Sdban Records Brings Together Belgium’s Best Jazz Musicians From The 1960s

Independent groove label Sdban Records have released ‘Utopic Cities: Progressive Jazz in Belgium 1968-1979’ featuring an eclectic selection of forward-thinking jazz from the Belgian underground, including the left-field fusion of Marc Moulin’s PlaceboKoen De Bruyne and Solis Lacus; the intense post-bop of Jacques Pelzer and Lou MacConnell; the cutting edge soul jazz of Philip Catherine and Open Sky Unit and the otherworldly avant-garde of Babs Robert and the Brussels Art Quintet.

Recorded in the aftermath of the revolutionary year 1968, this music is the fruit of a highly creative momentum in Belgian jazz history that produced a unique sound which distinguishes itself from its American source of inspiration by an indefinable characteristic that can be hardly better described than ‘Belgian’. The release follows Sdban’s critically acclaimed ‘Let’s Get Swinging: Modern Jazz in Belgium 1950-1970’released back in 2017.

Listen to ‘Open Sky’ by Open Sky Unit below.

Purchase on digital and vinyl here

Q&A: Have You Met… Compro Oro

kaleido (c) 2019 Athos Burez

One of the leading bands in the ever-expanding new wave of Belgian jazz, Compro Oro’s wayward and psychedelic approach to a broad range of sounds has gained them a devoted fan base since the band’s formation in 2014. Making up the band is Wim Segers – vibraphone, marimba, Bart Vervaeck – guitar, Matthias Debusschere – bass, Falk Schrauwen – percussion and Frederik Van den Berghe – drums. Bart Vervaeck and Wim Segers took some time to take part in our short Q&A to learn a bit more about them and how they work together:

How did you guys meet each other?

Wim Segers : I guess we met at the local jazz club “Hot Club De Gand”. We both used to be really in to Django Reinhardt ‘s music.  The thing is I couldn ‘t really play back then, studying mainly classical stuff, so I looked up to what Bart could do on an acoustic guitar, playing with heroes like Fapy Lafertin and Koen De Cauter. That was really something. When I asked him to join my band I knew we were gonna hit it of just by the way he said yes.

There are a few Jazz artists coming out of Belgium, what’s the music scene like there?

Wim Segers : The scene is quit rich. There’s a lot of playing and new bands seem to be getting formed every week.  It seems that in Ghent alone the number of musicians, venues and bands have quadrupled the last decade. These musicians are getting more more versatile as well. Digging deeper in the roots of traditional music and combing them to create a new sound

How do you combine all your musical interests together, what’s your production process?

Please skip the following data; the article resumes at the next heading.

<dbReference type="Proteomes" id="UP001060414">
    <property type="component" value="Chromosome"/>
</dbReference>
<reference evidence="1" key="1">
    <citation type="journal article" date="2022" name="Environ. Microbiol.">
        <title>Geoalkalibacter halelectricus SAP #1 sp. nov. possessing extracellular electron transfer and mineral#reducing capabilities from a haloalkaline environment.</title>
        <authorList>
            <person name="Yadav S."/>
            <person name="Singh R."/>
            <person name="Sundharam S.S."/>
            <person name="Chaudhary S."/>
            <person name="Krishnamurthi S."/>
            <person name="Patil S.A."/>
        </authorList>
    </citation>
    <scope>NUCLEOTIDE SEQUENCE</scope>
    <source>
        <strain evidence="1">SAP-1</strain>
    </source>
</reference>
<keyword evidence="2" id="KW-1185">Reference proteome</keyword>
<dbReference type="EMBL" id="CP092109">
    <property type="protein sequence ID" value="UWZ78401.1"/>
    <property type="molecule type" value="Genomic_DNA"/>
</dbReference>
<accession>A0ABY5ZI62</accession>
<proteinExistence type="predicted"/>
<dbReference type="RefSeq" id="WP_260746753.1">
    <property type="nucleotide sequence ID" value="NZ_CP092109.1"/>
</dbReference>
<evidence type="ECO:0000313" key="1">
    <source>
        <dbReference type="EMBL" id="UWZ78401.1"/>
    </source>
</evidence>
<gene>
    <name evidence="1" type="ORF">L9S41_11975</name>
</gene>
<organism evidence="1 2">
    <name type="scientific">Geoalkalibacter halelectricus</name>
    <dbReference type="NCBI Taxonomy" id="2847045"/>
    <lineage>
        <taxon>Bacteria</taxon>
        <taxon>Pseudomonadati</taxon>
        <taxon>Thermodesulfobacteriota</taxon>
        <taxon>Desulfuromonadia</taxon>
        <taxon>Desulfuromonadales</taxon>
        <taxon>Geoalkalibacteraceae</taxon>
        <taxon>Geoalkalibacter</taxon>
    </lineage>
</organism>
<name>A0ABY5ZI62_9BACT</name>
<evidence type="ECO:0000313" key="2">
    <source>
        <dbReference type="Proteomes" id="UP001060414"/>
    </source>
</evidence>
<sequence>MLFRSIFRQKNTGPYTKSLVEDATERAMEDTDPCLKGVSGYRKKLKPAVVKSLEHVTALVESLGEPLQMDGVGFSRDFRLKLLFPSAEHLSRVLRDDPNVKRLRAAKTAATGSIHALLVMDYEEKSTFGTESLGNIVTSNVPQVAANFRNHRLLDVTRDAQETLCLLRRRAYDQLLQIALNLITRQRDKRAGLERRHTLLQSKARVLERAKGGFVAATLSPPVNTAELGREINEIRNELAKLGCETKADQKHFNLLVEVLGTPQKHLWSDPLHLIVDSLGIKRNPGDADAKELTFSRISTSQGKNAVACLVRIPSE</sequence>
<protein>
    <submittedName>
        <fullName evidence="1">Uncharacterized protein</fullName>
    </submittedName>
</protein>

Wim Segers: They were probably all ready combined! I mean we chose the musicians that were right for the job. But usually Bart and me write the music and then we jam it together, record it, pre-produce it and then go to a studio. The less we think about, the better it sounds. 

You’ve travelled around the world, where have you found your most musical inspiration?

Wim Segers : Well apart from traveling we probably found the most inspiration in our living rooms listening to records…or going to concerts off course. Why take an airplane when there is internet….Although, I must say I have been thinking about taking lessons abroad. Our percussionist for example lived in Brazil for some time and really got the hang of it .  I’ve been think about taking some percussion lessons with a balafon player, just to be able to use different techniques and rhythms (on a boring instrument like the vibraphone :). I mean i guess we will do that stuff some day

Have peak at their live perfomance at Voodoo Valley:

What your relationship like with your label, did you have a lot of freedom creatively with putting the album together?

Bart Vervaeck: I think our label became enthusiastic after hearing our plans for the upcoming 2 albums and the collaborations we were about to set up with 2 internationally acclaimed guest musicians, Joachim Cooder and Turkish legend Murat Ertel. They gave us complete freedom and were happy with the result. Additionally, they helped us establish and finalise the artwork of the album after we contacted the renowned Belgian photographer Athos Burez.

What was your mind-set going into this album, how did you want it to differ with your previous album?

Bart Vervaeck: I think we always have the same mind set going into the studio to record a new album, i.e. to broaden our musical horizon and expand musical possibilities. Right now we are experimenting with new sounds for the vibraphone making it more accessible in various situations both live and in the studio. Compro Oro has always been eager to search for unexplored exotic rhythms.

For this album we got inspired by certain Middle-Eastern music and West-African rhythms. In doing so we convinced Joachim Cooder, son of legendary Ry Cooder and a beautiful musician in his own right, to set up a collaboration. His contribution with the electric ‘array mbira’ felt like the ultimate touch, adding an enigmatic dream-like level to the music.

A special credit ought to be given to Dijf Sanders, our producer, and his self-created instruments, crazy synths and his idiosyncratic mixes that helped establish the ultimate suburban exotica.

What are you plans for the rest of year, any tour dates booked in?

Wim Segers: Sure! We’ve got some gigs lined up in Belgium and Holland during the release period and more coming up in February and March next year. No dates in the UK as yet.

Check out the teaser video features on their website:

Compro Oro teaser 1 from JazzLab on Vimeo.